The Daily Pennsylvanian is a student-run nonprofit.

Please support us by disabling your ad blocker on our site.

What happens when a group of Ivy League, chess-playing sports junkies starts a blog?

Ask Zachary Weiner and the staff of The Sports Quotient.

On Sept. 5, Weiner and his colleagues launched The Sports Quotient, a blog dedicated to covering and debating all things sports. In the first two weeks of its existence, the blog generated about 7,000 hits.

Additionally, the site’s posts on Twitter have been retweeted by Wharton lecturer and ESPN business analyst Andrew Brandt and video game manufacturer EA Sports.

“The coolest thing is we’re just at our inception, but it’s not just friends and family that are viewing us,” Weiner said. “The word is getting around pretty quickly.”

While it remains to be seen whether Weiner is the next Zuckerberg, the excitement — and ambition — of the project is palpable. When the blog launched, every writer was producing at least one post per day. Though that figure has dropped to four posts per week, The Sports Quotient is still generating about six articles per day, which is part of a strategic decision on Weiner’s part.

“What I kind of recognized early on is that you need a lot of content. I think that nowadays people go to websites just to see something new,” Weiner said. “We want to make sure that every time somebody goes there, even if they’re checking multiple times a day … there’s something new.”

The blog attempts to raise its readers’ “sports quotient” or “SQ,” by producing articles that bring an atypically analytical approach to sports. For instance, they have debated whether chess is a sport, attempted to define skill through statistical analysis and discussed the existence of an NBA championship formula.

The name of the site also alludes to the academic excellence of its staff of 14 students, which includes eight Penn undergraduates in addition to students from Yale, Johns Hopkins and Duke universities.

Moreover, nine of the group’s members play chess competitively, including brothers Peter and Robert Hess, who attend Penn and Yale, respectively. In fact, Robert is a chess Grandmaster who is currently ranked 11th in the nation by the World Chess Federation.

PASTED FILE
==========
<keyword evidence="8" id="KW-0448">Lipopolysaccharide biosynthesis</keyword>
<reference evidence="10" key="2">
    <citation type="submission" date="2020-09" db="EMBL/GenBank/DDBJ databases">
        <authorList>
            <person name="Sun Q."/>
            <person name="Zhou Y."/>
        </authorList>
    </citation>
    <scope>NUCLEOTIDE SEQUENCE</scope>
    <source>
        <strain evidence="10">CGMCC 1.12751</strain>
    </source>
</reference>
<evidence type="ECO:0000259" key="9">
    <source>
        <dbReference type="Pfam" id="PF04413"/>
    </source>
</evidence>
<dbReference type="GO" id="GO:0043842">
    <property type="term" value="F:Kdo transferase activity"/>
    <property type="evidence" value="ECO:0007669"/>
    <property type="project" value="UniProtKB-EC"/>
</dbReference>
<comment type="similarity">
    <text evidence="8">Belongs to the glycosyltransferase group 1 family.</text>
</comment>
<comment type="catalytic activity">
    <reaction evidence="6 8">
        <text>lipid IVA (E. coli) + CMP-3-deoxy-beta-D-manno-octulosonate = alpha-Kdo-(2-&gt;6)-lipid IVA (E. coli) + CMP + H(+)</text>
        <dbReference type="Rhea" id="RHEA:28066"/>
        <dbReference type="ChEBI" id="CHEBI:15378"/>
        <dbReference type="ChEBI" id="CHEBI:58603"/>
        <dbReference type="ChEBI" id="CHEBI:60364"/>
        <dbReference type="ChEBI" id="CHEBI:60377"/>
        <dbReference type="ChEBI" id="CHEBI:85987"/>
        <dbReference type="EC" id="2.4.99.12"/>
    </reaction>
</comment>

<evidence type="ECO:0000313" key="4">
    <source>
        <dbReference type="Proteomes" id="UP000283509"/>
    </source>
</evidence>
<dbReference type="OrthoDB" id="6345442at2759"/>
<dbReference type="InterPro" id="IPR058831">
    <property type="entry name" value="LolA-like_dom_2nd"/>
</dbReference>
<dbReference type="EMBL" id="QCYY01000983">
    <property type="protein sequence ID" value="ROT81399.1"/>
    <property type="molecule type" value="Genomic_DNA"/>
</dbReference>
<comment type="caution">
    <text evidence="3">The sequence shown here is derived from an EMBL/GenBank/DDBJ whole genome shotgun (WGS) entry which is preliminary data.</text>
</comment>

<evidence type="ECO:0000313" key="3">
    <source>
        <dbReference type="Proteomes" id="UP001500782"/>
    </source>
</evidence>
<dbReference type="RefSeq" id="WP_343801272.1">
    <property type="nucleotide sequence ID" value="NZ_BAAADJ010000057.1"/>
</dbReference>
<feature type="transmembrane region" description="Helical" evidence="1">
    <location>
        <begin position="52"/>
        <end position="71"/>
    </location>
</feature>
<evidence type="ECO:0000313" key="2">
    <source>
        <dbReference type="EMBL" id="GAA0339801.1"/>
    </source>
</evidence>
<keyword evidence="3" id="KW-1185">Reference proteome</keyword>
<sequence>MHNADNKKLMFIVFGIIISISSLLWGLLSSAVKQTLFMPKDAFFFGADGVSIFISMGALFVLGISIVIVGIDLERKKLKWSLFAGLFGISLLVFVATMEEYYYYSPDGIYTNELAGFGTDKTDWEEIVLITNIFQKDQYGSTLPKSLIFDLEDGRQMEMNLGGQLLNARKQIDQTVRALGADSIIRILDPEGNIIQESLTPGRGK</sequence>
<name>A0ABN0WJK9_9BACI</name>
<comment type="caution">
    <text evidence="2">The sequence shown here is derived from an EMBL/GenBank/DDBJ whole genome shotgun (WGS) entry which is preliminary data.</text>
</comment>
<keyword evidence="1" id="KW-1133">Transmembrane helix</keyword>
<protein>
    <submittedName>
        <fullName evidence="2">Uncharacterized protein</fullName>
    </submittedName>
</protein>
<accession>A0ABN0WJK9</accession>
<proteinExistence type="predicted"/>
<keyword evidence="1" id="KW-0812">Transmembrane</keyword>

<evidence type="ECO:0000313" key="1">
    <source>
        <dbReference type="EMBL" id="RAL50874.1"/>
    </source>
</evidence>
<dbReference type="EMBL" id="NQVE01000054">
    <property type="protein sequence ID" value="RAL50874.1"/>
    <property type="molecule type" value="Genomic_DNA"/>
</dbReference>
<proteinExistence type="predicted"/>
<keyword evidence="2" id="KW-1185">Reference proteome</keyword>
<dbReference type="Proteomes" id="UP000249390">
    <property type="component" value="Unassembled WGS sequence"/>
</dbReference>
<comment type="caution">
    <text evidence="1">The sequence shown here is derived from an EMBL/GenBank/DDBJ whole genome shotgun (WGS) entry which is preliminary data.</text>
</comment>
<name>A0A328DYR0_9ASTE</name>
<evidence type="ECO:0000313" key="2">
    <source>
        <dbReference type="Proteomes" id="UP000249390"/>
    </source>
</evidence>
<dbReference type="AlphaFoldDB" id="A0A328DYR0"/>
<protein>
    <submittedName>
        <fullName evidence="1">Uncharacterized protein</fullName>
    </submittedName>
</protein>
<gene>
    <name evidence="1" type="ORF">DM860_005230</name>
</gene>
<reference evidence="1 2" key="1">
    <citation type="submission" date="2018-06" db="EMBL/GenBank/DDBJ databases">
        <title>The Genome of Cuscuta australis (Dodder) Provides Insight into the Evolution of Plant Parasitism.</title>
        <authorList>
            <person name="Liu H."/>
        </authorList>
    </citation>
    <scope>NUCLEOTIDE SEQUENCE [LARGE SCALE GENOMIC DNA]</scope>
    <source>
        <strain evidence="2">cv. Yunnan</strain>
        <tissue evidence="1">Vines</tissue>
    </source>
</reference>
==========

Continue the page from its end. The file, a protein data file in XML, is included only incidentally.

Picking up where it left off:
These intellectually informed sports minds were the foundation of Weiner’s network for the blog.

“I was just kind of trying to rack my brain for who are really smart people that also know about sports, and I’ve been kind of fortunate to be surrounded by those types of people,” Weiner said.

While The Sports Quotient is the most recent development for Weiner in sports media, he has also hosted a sports talk show called “The Zone” on WQHS for three years running, and this fall, Sports Quotient writer and editor Peter Hess joined Weiner as his co-host.

For both Weiner and Hess, the blog and radio show represent opportunities to exercise their passions and test the waters of careers in sports journalism.

“These are all really smart kids, and they have a world of opportunities,” Weiner said. “Investment banking or all of those things, those are strong pulls, but what we really love is sports. But do we like sports when it becomes a job? That’s kind of what I want to find out.”

Certainly, other sports blogs exist that compete with The Sports Quotient. However, Weiner believes the edge for his site is that its writers bring new perspectives — and when they don’t, editors veto the post.

Thus, defying the perception of a blog as a casual medium, Weiner and his fellow editors are all business when it comes to the quality of the site’s posts.

“The difference is that Bleacher Report has become so big at this point … that they can’t make sure that all of their content is really good,” Weiner said.

In terms of the workload for staff, Weiner and Hess equated writing for the blog with taking an extra class. Based on posting four times a week, that seems to be a conservative estimate.

In fact, the workload has surpassed expectations of the project’s difficulty and has been “more difficult than anyone ever thought,” according to Weiner. That said, it has been more than worth the effort for the staff.

“The fact is that at the end of the day that I’ve … helped establish a website that people can look at and enjoy and talk about,” Hess said. “That’s what drives me.”

Comments powered by Disqus

Please note All comments are eligible for publication in The Daily Pennsylvanian.